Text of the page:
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Author Topic: Sorry? How Much!!!  (Read 1220 times)
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Beckerman67
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« on: 13 April, 2022, 11:39:23 AM »

https://www.avantgardeclassics.co.uk/cars/lancia-fulvia-hf-1600-lusso/

Thoughts anyone - yes that is a 6!

No connection to seller!
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Michael Tryton
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« Reply #1 on: 13 April, 2022, 12:13:56 PM »

Well, this is quite a well-known car in the club and you're sure to find any classic car trader will always add a significant extra premium onto whatever you'd otherwise expect to pay for an equivalent car from a private seller. And I suspect they've little choice!

Firstly, of course, because any dealer has to be able to run their business at sufficient profit to make an actual human living. (They're not a vehicle-preservation charity, after all!)

And also because said traders are commercial businesses which mainly sell-on to private persons who in law buy 'as consumer' - i.e. with the benefit of all those protections & entitlements which flow from their specific legal status.

Meaning any dealer has to cater for whatever it might come to cost them to meet statutory obligations towards a consumer who buys the car off them and then discovers a fault. Which, with any old car, is not only more than likely but could also - and very easily - incur all sorts of unexpected costs in whatever parts & labour are needed to repair/satisfy this strict statutory duty on the dealer. Although there've been a few (less reputable) car-dealers I've known of who went 'bust' specifically to avoid them....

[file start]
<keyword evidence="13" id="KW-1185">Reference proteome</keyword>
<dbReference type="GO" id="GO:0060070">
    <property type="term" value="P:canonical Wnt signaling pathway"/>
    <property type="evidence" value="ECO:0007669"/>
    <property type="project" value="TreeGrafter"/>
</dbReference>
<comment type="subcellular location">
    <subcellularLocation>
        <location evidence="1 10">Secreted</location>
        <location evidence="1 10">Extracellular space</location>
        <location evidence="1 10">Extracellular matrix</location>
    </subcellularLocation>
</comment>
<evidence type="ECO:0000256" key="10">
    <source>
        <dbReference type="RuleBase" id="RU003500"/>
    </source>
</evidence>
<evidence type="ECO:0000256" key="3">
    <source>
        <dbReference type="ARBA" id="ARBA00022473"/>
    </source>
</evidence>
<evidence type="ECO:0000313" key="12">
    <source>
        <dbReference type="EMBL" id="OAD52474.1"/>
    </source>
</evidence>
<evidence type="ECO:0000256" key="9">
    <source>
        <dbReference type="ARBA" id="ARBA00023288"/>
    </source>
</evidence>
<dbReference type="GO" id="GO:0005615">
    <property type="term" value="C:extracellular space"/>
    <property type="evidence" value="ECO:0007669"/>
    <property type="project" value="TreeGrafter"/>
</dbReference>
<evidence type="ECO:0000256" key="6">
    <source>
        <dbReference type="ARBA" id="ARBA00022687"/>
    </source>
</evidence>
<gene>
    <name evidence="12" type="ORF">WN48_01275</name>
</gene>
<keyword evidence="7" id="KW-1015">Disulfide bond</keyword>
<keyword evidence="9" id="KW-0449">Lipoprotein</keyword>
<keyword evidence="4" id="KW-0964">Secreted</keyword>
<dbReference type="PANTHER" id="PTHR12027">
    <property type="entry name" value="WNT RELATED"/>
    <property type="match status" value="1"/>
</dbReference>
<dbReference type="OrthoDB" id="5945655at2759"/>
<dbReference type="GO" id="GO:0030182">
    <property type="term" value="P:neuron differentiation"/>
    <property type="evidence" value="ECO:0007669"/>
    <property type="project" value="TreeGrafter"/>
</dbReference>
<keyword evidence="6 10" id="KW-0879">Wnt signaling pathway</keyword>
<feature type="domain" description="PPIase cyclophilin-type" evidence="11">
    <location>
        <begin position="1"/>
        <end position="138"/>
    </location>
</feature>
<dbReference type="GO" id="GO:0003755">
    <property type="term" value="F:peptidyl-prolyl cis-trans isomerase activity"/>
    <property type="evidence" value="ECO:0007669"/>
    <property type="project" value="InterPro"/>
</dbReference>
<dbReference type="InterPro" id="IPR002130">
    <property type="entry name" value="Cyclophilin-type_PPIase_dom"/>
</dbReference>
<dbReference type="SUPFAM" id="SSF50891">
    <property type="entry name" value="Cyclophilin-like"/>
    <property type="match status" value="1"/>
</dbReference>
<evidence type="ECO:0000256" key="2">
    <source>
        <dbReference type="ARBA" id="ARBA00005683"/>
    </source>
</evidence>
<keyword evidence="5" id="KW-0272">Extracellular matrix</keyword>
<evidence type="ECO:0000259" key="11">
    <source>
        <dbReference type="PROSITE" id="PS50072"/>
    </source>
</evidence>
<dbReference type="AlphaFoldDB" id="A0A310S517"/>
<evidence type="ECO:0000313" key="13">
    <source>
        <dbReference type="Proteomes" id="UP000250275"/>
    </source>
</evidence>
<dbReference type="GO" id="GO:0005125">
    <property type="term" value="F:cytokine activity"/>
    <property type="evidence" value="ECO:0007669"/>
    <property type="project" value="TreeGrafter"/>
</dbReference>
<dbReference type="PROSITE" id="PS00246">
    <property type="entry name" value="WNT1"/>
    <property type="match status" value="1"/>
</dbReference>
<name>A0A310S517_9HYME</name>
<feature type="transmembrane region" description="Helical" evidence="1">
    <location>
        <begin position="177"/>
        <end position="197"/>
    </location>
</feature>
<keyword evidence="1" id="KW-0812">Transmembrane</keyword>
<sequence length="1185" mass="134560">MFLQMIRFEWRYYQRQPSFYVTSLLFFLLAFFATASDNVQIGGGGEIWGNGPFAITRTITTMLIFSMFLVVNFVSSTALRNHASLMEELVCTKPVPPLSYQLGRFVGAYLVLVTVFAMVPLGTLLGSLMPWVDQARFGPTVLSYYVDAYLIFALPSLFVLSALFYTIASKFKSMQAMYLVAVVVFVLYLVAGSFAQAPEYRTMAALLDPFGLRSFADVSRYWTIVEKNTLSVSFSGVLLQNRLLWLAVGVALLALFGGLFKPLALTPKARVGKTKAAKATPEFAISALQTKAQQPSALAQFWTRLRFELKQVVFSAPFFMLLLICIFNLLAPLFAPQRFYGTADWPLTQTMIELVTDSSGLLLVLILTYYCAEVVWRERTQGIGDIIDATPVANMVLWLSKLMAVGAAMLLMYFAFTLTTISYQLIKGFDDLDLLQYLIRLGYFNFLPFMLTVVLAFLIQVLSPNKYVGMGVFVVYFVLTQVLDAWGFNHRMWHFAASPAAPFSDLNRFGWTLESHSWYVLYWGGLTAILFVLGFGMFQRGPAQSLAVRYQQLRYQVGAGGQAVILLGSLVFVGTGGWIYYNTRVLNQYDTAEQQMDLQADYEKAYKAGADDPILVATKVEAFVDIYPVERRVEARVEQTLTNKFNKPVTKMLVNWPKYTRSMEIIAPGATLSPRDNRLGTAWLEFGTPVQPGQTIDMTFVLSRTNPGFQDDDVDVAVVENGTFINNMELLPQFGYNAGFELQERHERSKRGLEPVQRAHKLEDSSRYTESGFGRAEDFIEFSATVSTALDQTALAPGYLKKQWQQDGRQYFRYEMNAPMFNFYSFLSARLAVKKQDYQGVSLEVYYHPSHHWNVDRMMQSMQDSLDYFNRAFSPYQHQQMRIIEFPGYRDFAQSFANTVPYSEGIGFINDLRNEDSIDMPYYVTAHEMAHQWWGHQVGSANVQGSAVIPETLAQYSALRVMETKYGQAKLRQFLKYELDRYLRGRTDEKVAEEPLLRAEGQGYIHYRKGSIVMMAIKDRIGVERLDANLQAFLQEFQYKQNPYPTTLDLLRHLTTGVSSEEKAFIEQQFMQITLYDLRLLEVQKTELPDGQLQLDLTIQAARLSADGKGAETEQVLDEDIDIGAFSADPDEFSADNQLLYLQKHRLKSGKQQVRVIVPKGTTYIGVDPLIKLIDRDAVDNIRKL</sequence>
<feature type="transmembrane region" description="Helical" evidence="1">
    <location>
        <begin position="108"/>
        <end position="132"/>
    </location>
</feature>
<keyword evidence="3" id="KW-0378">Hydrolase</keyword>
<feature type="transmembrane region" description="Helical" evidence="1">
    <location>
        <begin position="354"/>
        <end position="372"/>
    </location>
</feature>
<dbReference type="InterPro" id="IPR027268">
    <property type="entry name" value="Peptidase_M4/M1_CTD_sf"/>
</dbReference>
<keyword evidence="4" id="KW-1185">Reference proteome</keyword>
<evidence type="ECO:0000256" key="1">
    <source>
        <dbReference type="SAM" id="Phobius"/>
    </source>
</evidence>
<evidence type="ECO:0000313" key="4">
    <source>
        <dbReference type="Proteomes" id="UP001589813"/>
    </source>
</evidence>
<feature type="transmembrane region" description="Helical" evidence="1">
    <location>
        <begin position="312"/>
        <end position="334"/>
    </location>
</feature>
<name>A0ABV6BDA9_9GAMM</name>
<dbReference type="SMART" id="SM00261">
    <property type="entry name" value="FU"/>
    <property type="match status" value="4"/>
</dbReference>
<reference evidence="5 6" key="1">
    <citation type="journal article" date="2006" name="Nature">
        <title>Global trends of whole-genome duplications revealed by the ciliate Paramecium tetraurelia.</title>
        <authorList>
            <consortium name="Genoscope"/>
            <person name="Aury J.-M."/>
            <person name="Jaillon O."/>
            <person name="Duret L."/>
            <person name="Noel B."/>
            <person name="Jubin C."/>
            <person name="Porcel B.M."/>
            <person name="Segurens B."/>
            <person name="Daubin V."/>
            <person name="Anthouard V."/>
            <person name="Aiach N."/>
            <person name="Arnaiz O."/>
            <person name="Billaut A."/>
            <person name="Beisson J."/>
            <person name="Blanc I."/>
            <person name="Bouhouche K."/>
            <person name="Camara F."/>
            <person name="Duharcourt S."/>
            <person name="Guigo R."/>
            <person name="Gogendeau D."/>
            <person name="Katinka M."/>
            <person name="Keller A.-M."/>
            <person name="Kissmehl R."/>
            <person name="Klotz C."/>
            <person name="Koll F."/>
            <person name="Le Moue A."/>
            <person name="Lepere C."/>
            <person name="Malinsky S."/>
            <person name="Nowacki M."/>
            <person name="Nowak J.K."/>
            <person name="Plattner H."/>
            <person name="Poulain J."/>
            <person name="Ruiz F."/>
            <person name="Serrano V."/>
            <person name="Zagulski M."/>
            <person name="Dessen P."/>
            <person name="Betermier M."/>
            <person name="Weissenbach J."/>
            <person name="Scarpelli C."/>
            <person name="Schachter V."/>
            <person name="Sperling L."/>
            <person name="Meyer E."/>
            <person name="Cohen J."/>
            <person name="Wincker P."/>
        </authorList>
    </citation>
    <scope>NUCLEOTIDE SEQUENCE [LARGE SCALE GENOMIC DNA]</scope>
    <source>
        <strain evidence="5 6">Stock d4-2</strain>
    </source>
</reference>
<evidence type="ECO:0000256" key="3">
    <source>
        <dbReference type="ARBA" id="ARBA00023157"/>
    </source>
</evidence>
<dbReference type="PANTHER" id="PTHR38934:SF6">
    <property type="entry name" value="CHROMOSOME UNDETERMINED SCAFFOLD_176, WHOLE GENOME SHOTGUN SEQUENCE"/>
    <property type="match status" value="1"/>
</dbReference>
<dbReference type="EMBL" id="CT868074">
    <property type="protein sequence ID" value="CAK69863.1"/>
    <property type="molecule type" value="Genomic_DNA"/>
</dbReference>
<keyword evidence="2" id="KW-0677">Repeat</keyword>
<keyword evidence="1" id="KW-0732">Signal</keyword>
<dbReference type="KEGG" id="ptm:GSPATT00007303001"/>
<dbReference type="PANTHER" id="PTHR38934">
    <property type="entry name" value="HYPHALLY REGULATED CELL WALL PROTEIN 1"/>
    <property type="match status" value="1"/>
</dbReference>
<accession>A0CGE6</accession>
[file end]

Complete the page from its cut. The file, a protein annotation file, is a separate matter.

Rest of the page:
As a business, a dealer's also got all the usual costs of running a business - including space or premises (whether purchased outright or rented) plus business rates; insurance; collection/delivery costs for their stock (incl. fuel & specialist vehicles or else hiring-in transport services) plus those other cashflow stresses which go with having stock laid-up unsold. Not to mention the considerable expense of advertising that stock, both in glossy magazines & online.